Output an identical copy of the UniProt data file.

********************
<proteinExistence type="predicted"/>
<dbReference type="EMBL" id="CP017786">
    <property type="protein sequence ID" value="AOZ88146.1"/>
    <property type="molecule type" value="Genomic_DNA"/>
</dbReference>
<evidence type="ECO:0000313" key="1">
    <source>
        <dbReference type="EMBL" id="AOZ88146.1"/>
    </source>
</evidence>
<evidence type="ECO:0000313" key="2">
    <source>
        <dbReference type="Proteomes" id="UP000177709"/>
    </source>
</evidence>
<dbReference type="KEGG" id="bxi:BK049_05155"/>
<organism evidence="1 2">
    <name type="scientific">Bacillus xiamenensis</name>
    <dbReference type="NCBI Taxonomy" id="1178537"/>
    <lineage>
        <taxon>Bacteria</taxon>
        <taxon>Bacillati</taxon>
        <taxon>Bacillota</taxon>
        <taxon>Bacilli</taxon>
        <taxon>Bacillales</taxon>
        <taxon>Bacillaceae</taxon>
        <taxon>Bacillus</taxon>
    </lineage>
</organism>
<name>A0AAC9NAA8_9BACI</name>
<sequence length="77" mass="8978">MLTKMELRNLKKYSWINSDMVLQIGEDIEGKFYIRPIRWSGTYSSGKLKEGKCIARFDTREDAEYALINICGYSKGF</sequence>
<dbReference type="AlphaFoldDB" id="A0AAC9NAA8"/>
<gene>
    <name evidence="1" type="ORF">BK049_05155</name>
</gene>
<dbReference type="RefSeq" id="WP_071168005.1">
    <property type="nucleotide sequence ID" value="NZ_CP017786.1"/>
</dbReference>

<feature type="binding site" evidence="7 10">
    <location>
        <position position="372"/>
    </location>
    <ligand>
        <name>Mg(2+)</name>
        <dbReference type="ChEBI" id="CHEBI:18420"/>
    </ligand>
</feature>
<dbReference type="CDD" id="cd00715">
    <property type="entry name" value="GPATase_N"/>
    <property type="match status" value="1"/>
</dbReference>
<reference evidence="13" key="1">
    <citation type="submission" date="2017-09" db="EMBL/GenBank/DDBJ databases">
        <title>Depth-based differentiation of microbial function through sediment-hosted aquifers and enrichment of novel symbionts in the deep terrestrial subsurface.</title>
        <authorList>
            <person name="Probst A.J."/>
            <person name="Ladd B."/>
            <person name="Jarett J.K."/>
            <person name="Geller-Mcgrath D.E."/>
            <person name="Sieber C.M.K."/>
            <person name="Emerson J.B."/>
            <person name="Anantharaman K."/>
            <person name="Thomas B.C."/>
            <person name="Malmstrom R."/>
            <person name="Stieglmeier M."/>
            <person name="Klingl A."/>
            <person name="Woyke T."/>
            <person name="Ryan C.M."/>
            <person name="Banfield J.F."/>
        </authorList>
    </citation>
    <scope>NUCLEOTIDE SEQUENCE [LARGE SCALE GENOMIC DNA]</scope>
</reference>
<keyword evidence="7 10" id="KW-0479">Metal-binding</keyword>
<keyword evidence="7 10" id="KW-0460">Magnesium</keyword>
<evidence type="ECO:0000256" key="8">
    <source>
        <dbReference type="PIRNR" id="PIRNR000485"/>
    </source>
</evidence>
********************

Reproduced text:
<proteinExistence type="predicted"/>
<dbReference type="EMBL" id="CP017786">
    <property type="protein sequence ID" value="AOZ88146.1"/>
    <property type="molecule type" value="Genomic_DNA"/>
</dbReference>
<evidence type="ECO:0000313" key="1">
    <source>
        <dbReference type="EMBL" id="AOZ88146.1"/>
    </source>
</evidence>
<evidence type="ECO:0000313" key="2">
    <source>
        <dbReference type="Proteomes" id="UP000177709"/>
    </source>
</evidence>
<dbReference type="KEGG" id="bxi:BK049_05155"/>
<organism evidence="1 2">
    <name type="scientific">Bacillus xiamenensis</name>
    <dbReference type="NCBI Taxonomy" id="1178537"/>
    <lineage>
        <taxon>Bacteria</taxon>
        <taxon>Bacillati</taxon>
        <taxon>Bacillota</taxon>
        <taxon>Bacilli</taxon>
        <taxon>Bacillales</taxon>
        <taxon>Bacillaceae</taxon>
        <taxon>Bacillus</taxon>
    </lineage>
</organism>
<name>A0AAC9NAA8_9BACI</name>
<sequence length="77" mass="8978">MLTKMELRNLKKYSWINSDMVLQIGEDIEGKFYIRPIRWSGTYSSGKLKEGKCIARFDTREDAEYALINICGYSKGF</sequence>
<dbReference type="AlphaFoldDB" id="A0AAC9NAA8"/>
<gene>
    <name evidence="1" type="ORF">BK049_05155</name>
</gene>
<dbReference type="RefSeq" id="WP_071168005.1">
    <property type="nucleotide sequence ID" value="NZ_CP017786.1"/>
</dbReference>

<feature type="binding site" evidence="7 10">
    <location>
        <position position="372"/>
    </location>
    <ligand>
        <name>Mg(2+)</name>
        <dbReference type="ChEBI" id="CHEBI:18420"/>
    </ligand>
</feature>
<dbReference type="CDD" id="cd00715">
    <property type="entry name" value="GPATase_N"/>
    <property type="match status" value="1"/>
</dbReference>
<reference evidence="13" key="1">
    <citation type="submission" date="2017-09" db="EMBL/GenBank/DDBJ databases">
        <title>Depth-based differentiation of microbial function through sediment-hosted aquifers and enrichment of novel symbionts in the deep terrestrial subsurface.</title>
        <authorList>
            <person name="Probst A.J."/>
            <person name="Ladd B."/>
            <person name="Jarett J.K."/>
            <person name="Geller-Mcgrath D.E."/>
            <person name="Sieber C.M.K."/>
            <person name="Emerson J.B."/>
            <person name="Anantharaman K."/>
            <person name="Thomas B.C."/>
            <person name="Malmstrom R."/>
            <person name="Stieglmeier M."/>
            <person name="Klingl A."/>
            <person name="Woyke T."/>
            <person name="Ryan C.M."/>
            <person name="Banfield J.F."/>
        </authorList>
    </citation>
    <scope>NUCLEOTIDE SEQUENCE [LARGE SCALE GENOMIC DNA]</scope>
</reference>
<keyword evidence="7 10" id="KW-0479">Metal-binding</keyword>
<keyword evidence="7 10" id="KW-0460">Magnesium</keyword>
<evidence type="ECO:0000256" key="8">
    <source>
        <dbReference type="PIRNR" id="PIRNR000485"/>
    </source>
</evidence>